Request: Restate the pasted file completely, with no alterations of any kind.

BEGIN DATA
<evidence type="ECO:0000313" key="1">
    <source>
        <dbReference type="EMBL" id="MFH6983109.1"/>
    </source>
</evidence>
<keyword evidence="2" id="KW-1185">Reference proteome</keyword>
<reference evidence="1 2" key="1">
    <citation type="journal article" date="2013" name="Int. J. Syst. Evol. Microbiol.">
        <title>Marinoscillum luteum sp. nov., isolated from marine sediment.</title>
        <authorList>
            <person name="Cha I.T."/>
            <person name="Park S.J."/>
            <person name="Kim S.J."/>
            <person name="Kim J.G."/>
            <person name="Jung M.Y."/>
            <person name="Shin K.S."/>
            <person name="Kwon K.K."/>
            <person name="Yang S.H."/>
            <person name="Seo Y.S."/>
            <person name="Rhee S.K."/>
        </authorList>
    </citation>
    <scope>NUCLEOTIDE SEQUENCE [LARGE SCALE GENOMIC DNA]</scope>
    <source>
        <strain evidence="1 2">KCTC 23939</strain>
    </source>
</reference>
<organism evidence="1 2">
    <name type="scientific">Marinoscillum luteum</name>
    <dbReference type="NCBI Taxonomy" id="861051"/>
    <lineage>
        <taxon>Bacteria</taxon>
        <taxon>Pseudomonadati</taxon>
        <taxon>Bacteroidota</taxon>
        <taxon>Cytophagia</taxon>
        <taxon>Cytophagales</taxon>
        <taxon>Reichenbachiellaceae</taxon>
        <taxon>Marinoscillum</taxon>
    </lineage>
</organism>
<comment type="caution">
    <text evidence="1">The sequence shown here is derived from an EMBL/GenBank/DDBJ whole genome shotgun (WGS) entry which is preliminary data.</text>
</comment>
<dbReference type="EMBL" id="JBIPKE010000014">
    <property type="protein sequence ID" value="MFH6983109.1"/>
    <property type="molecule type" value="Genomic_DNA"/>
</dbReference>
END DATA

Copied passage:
<evidence type="ECO:0000313" key="1">
    <source>
        <dbReference type="EMBL" id="MFH6983109.1"/>
    </source>
</evidence>
<keyword evidence="2" id="KW-1185">Reference proteome</keyword>
<reference evidence="1 2" key="1">
    <citation type="journal article" date="2013" name="Int. J. Syst. Evol. Microbiol.">
        <title>Marinoscillum luteum sp. nov., isolated from marine sediment.</title>
        <authorList>
            <person name="Cha I.T."/>
            <person name="Park S.J."/>
            <person name="Kim S.J."/>
            <person name="Kim J.G."/>
            <person name="Jung M.Y."/>
            <person name="Shin K.S."/>
            <person name="Kwon K.K."/>
            <person name="Yang S.H."/>
            <person name="Seo Y.S."/>
            <person name="Rhee S.K."/>
        </authorList>
    </citation>
    <scope>NUCLEOTIDE SEQUENCE [LARGE SCALE GENOMIC DNA]</scope>
    <source>
        <strain evidence="1 2">KCTC 23939</strain>
    </source>
</reference>
<organism evidence="1 2">
    <name type="scientific">Marinoscillum luteum</name>
    <dbReference type="NCBI Taxonomy" id="861051"/>
    <lineage>
        <taxon>Bacteria</taxon>
        <taxon>Pseudomonadati</taxon>
        <taxon>Bacteroidota</taxon>
        <taxon>Cytophagia</taxon>
        <taxon>Cytophagales</taxon>
        <taxon>Reichenbachiellaceae</taxon>
        <taxon>Marinoscillum</taxon>
    </lineage>
</organism>
<comment type="caution">
    <text evidence="1">The sequence shown here is derived from an EMBL/GenBank/DDBJ whole genome shotgun (WGS) entry which is preliminary data.</text>
</comment>
<dbReference type="EMBL" id="JBIPKE010000014">
    <property type="protein sequence ID" value="MFH6983109.1"/>
    <property type="molecule type" value="Genomic_DNA"/>
</dbReference>